Yields about 7-8 cups
Total active time: about 1 hour
Total passive time: 45 minutes, to simmer the seitan
I don’t eat a lot of seitan—the few prepared brands I’ve tried and recipes I’ve made were just okay, but not great—so I rarely think about or use it. However, when I received my latest issue of Bon Appétit magazine with this gorgeous cover photo, I instantly wanted to develop a seitan that I could marinate in their spicy glaze recipe, skewer and grill with similar results. After a few experiments with different flours, I found that cutting the vital wheat gluten with a blend of chickpea and whole wheat pastry flours yielded a soft yet sturdy texture which held up nicely on the grill. The thick, spicy and sweet reduced marinade clings beautifully to the seitan, producing a gorgeous caramelization around the edges while locking the smoky and salty flavors of miso, sesame oil and fermented black bean sauce inside. A quick brush of leftover marinade at the very end gives these skewers an extra spicy kick.
for the seitan*
1 cup vital wheat gluten
1/4 cup whole wheat pastry flour
1/2 cup chickpea flour (reduce to 1/4 cup if pan-frying instead)
1 cup cold vegetable broth
2 TB dark sesame oil
1 TB white or chickpea miso
1 TB fermented black bean sauce
*the seitan may be made, simmered and stored in the broth until ready to grill.
for the simmering broth
6 cups cold vegetable broth
several cloves of garlic, smashed
2 TB soy sauce
2 TB raw agave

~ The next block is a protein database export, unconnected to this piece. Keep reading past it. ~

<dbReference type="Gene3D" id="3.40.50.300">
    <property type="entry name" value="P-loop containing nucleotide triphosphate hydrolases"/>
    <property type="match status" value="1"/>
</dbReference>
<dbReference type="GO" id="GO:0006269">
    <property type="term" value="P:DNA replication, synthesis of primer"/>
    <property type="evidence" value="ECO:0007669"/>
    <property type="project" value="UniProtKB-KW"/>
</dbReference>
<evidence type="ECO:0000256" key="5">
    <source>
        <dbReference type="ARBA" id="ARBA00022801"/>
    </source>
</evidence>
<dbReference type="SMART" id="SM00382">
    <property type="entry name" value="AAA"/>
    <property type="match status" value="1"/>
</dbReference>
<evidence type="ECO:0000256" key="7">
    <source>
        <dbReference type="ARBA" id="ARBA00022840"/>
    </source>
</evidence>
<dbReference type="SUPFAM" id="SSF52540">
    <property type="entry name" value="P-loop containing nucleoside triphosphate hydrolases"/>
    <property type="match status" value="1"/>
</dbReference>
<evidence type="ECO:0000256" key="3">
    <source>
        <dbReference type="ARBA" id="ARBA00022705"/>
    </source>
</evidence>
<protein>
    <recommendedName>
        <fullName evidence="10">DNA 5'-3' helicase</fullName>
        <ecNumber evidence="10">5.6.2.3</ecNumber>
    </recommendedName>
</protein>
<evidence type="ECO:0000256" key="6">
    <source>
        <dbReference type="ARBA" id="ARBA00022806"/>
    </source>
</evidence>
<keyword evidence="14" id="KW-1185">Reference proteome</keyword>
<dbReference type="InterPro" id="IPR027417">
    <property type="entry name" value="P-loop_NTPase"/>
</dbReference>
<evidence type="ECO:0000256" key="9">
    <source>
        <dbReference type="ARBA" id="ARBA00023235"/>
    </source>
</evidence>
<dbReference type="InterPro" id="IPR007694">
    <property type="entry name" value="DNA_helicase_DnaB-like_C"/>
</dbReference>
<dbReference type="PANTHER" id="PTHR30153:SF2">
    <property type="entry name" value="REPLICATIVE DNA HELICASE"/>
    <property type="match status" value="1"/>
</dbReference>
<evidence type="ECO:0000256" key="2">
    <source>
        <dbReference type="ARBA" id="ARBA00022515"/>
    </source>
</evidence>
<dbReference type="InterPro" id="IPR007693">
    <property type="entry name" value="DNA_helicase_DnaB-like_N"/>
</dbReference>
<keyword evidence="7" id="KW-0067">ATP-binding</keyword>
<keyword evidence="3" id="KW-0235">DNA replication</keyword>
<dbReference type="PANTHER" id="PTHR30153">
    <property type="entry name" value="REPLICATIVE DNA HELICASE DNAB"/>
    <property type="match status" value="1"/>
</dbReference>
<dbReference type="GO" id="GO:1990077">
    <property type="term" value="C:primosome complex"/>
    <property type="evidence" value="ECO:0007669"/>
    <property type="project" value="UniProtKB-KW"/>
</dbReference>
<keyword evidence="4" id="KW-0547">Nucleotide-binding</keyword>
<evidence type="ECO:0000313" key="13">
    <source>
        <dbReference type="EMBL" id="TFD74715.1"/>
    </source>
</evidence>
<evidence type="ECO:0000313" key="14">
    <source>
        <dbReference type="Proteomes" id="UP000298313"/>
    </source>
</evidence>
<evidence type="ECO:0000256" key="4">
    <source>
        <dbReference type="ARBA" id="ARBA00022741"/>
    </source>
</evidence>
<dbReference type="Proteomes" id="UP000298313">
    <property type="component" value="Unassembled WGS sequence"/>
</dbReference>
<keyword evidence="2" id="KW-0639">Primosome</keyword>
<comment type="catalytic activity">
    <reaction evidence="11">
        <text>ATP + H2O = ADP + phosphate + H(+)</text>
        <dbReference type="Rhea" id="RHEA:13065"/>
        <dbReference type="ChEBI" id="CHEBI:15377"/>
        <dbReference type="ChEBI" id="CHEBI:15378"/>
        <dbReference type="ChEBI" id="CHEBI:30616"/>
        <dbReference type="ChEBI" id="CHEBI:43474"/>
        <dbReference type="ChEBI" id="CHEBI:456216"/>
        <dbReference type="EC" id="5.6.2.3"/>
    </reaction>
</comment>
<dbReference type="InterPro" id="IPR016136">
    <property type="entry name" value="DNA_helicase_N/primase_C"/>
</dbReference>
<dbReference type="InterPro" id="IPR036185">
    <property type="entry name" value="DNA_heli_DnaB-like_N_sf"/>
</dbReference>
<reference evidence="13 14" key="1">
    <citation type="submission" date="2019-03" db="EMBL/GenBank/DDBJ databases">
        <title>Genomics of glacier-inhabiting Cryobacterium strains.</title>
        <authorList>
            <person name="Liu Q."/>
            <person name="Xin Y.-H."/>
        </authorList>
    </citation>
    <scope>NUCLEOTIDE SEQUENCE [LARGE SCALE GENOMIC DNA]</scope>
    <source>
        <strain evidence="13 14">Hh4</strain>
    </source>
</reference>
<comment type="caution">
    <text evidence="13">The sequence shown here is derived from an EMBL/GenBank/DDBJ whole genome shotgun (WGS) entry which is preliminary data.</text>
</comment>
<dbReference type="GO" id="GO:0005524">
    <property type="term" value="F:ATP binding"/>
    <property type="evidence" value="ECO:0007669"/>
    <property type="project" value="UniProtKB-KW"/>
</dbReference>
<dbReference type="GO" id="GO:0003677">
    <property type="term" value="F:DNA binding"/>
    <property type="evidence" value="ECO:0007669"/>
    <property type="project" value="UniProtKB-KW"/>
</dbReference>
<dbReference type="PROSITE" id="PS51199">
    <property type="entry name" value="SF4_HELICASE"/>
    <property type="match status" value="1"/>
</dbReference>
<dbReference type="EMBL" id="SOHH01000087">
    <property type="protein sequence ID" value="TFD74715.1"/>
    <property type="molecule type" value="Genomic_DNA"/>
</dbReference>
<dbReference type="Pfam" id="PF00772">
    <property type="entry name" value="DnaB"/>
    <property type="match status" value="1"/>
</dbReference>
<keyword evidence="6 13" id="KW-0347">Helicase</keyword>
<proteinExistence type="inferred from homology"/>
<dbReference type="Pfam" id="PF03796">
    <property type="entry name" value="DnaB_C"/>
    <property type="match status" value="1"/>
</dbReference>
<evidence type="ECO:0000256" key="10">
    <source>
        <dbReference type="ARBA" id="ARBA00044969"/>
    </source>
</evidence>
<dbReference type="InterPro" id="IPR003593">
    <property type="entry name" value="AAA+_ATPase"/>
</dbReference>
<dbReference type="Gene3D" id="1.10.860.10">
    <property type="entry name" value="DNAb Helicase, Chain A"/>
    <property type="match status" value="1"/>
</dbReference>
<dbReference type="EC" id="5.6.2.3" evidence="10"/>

1 cup of ice cubes
To make the seitan, combine the flours together. Then, in a separate bowl, whisk together the rest of the seitan ingredients, then add it to the flour mixture. Knead in a Kitchen Aid mixer using the dough hook attachment or knead with your hands for one minute to form a cohesive ball of dough. Tear off small, jagged skewer-sized pieces and place to the side. (The pieces will double in size during simmering time.)
To make the simmering broth, combine the broth, garlic, soy sauce, agave and ice cubes in a medium-sized pot. Do not turn on the heat yet—you want the broth to be very cold when you add the seitan to it.
Next, place enough olive oil to cover the bottom of a cast iron pan or any other non-stick pan. Heat the oil over medium heat. Place the seitan chunks in the pan and allow to brown on both sides. Transfer to a plate to cool.
Drop the cooled seitan chunks into the broth. Bring to a very small simmer, then maintain that heat for about 45 minutes. Cover with a lid that allows some steam to escape during cooking time. Do not allow the broth to boil at any time—it will affect the texture, making it spongy.
To make the marinade, add all of the marinade ingredients in a saucepan. Toss the seitan chunks in the marinade, then thread onto metal or wood skewers. (If you are using wood skewers, soak them in water first for about an hour to prevent them from burning.)
Now bring the leftover marinade to a small boil in a small saucepan, reduce the heat, and allow to simmer and thicken for 7-10 minutes.
Grill the seitan, turning and basting often with the reduced marinade. Serve immediately, drizzling any extra sauce over the top.